Zambia has a lot of work to do in order start achieving inclusive double-digit GDP growth which will go a long way into helping absorb an ever increasing number of the youth population into the job market. One sector which seems to be moving in a positive direction is Copper mining - which accounts for north of 75% of exports and over 12% of GDP. LME Copper prices are up 21% over the last year, closing at $6,712/MT on Friday last week:
Goldman Sachs revised it's copper price forecast to upward of $8,000/MT in 2018. Mining giants First Quantum Minerals, Glencore, Barrick Gold and Vedanta are some of the major players poised to ride this wave through their Zambian operations. This should also see the economies of the Copperbelt and North-Western provinces experiencing strong recovery/growth after seeing significant lay-offs over the last 3 - 4 years.
Political Regime Stability
President Lungu and the Patriotic Front Government have managed to hold onto power despite two very close elections in the last 3 years. Zambian mining companies haven't operated in an environment where a President has ruled for 2 complete terms since the era of Zambia's second President (1991 - 2001). Will President Lungu be eligible to contest in 2021 (pending the ruling of the Constitutional Court) AND win 3/3 against opposition leader Hakainde Hichilema?
New Mineral Royalty Tax Regime
After years of back and forth on this matter, the Government and mining sector settled on the following effective July 1 2015:
The Zambian government has been guilty of creating uncertainty with u-turns on policy in various sectors over the last few years (much to the chagrin of the private sector), especially in the years leading up to general elections. Hence it is prudent to ask whether this policy will stand the test of time!
No More Power Balackouts?
From mid 2015 into the third quarter of 2016, Zambia, which is sources 95% of electricity from hydro-power was hit with an over 600MW power deficit primarily caused by a prolonged drought in preceding years. This saw utility company ZESCO enforcing power blackouts of up to 14 hours a day. Mining companies use just over 50% of power generated - they were not spared. The situation gradually recovered with an additional 300MW of Thermal Power coming online in 2016 and normal rainfall patterns resuming to replenish the major dams in Zambia.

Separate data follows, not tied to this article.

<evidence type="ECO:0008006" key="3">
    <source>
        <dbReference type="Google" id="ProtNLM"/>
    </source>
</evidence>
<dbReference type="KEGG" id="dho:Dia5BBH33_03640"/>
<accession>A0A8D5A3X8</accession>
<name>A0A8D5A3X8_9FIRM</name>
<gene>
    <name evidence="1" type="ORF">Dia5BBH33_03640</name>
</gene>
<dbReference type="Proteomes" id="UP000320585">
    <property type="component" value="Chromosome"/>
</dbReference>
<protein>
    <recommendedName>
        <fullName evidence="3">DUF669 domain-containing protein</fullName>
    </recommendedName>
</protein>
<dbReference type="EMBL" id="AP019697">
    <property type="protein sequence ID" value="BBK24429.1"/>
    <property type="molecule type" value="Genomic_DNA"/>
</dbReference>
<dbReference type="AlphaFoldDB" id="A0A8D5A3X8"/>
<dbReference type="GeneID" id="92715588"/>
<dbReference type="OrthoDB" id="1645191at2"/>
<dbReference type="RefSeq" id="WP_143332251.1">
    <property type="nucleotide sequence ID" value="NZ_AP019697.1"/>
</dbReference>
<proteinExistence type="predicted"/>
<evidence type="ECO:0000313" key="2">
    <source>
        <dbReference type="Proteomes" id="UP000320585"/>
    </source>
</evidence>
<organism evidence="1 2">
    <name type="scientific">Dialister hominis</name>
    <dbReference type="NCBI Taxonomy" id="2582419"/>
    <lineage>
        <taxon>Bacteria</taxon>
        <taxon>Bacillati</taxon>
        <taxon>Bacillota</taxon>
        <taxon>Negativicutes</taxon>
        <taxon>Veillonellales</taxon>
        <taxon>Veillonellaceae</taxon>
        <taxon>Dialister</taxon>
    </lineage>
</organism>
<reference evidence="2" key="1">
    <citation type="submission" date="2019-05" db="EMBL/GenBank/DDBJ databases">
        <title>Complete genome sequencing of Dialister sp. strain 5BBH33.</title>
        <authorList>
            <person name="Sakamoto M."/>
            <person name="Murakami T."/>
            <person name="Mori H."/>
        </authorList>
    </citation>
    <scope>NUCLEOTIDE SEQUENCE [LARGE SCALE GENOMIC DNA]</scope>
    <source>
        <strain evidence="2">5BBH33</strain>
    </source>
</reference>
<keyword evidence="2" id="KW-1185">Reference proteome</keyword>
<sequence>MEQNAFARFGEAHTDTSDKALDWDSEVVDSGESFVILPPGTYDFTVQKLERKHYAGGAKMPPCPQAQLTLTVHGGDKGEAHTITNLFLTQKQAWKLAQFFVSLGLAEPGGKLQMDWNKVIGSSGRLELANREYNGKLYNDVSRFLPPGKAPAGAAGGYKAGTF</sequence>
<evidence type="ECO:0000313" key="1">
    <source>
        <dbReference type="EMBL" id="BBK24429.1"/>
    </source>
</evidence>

Electricity tariffs were also increased from around $0.05/KWh to $0.09/KWh as of January 2017. The tariff will be reviewed on finalization of a ‘Cost of Service Study’ which was commissioned by the Energy Regulation Board and will be made available in 2018. The new tariffs should help pay for major power projects currently underway as well as increase private sector investment into the energy sector. A potential deal to watch out for in this sector is the possible acquisition of Copperbelt Energy Corp. PLC by Zambian Transmission LLP for approximately $380m.
30% of Bulk and Heavy Cargo to be Moved on Railways
A new Statutory Instrument (SI), to compel 30% of bulk and heavy cargo to be transported by rail has been signed into law. The SI makes sense in theory but in practice, the mining sector is concerned with the following:
The Government certainly does not have the CAPEX funds to invest in railway as significantly as they have invested in the road network over the last 5 years because they have reached a 'ceiling' in Eurobond debt outstanding vs GDP and need to focus a lot more energy on maximizing tax collections in order to plug fiscal gaps. This is the latest tiff between the Government and Mining sector to keep an eye on.
ZCCM-IH Legal Battles
ZCCM Investment Holdings (a Government investment vehicle) has an 20.6% stake in Vedanta (KCM) and 20% in First Quantum Minerals (FQM) Zambia operations. It has recently won a hefty judgement against KCM of $136 million and suing FQM for $1.4 billion (currently in courts of law). The FQM case would be a significant judgement if successful -- definitely one to keep an eye on this year.
The Kwacha experienced siginificant depreciation against the US dollar between 2015 and 2016. It has since settled to around K9 - K10/USD which is a long way off the K5 - K6/USD levels:
The South African Rand has also strengthened significantly vs the Kwacha over the last couple of years.
Trying to decipher this puzzle that is Zambia by using a variety of publicly available data (structured and unstructured) in conjunction with my own skill/experience. * * *